1 October 2010. Johannesburg. Sixty-three countries have sponsored a landmark United Nations-backed human rights resolution on “the Rights of Freedom of Peaceful Assembly and Association”, drawing to an end a hard-fought campaign by civil society groups, including the International Center for Not-for-Profit Law (ICNL), Article 19, World Movement for Democracy, and CIVICUS: World Alliance for Citizen Participation.

An initial group of governments from Indonesia, Nigeria, Mexico, Lithuania, the U.S., the Czech Republic and the Maldives, were joined by multiple others, including Benin, Chile, Ghana, Israel, Senegal, Colombia, Serbia and Somalia, making a total of 63 co-sponsoring nations to enable the resolution to pass by consensus.

“The resolution reaffirms that everyone has the rights to freedom of peaceful assembly and association and that civil society makes a valuable contribution to the achievement of the aims and principles of the United Nations at a time when those rights are increasingly threatened around the world,” said Ingrid Srinath, Secretary General of CIVICUS: World Alliance for Citizen Participation.

“We are heartened by the number of nations who supported this resolution, even those whose record in this area is less than ideal” she added. The resolution calls upon States to ensure the rights of individuals to assembly and association by taking all necessary measures to abide by obligations under international human rights law.

“This is a major win for civil society globally, which is faced with increasing attacks and shrinking space for its operations. Freedom of assembly and association are they key pillars of civil society space and fundamental to our very existence and operations”, said Netsanet Belay, Policy and Research Director at CIVICUS.

The initiative to realise this resolution benefited from the Community of Democracies Working Group on Enabling and Protecting Civil Society. This Working Group is chaired by the Government of Canada and includes the governments of Spain, Mongolia, Tanzania, Lithuania, and the U.S. ICNL, CIVICUS, Article 19, the World Movement for Democracy, the International Steering Committee of the Community of Democracies, UNDP, CIDA, SIDA, USAID and others also serve on this working group.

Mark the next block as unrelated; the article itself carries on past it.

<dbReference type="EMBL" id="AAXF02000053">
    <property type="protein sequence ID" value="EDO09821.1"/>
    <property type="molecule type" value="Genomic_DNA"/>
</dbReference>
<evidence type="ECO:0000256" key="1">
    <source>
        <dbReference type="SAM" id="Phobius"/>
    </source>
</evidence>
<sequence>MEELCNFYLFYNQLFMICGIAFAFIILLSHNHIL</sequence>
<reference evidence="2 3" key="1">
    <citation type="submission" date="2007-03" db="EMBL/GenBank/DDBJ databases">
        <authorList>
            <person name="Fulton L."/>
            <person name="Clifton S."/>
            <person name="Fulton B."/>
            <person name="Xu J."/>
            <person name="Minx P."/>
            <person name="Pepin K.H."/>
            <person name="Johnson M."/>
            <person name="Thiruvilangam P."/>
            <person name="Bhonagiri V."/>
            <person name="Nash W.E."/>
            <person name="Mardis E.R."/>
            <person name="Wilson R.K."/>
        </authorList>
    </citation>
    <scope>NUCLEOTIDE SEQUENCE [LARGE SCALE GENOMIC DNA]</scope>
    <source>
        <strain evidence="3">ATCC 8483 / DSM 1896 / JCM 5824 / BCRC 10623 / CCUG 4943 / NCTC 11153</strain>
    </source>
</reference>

“The adoption of this resolution clearly demonstrates the power of state-civil society partnership” says Belay.

Most importantly, the resolution also calls for the appointment of a UN Special Rapporteur to monitor and study trends, developments and challenges in relation to the exercise of these rights, and to make recommendations on ways and means to ensure the promotion and protection of these rights. Among other duties, the Special Rapporteur will report on violations and discrimination, threats or use of violence, harassment, persecution, intimidation or reprisals directed at persons exercising these rights.

“While much remains to be done, including the appointment of a respected and committed Special Rapporteur, this is a promising step forward, and we commend the UNHRC for passing this resolution,” said Ingrid. “We also like to thank our partners in Geneva and South Africa, our members around the world and the many others who worked tirelessly with us to advocate for this resolution.”

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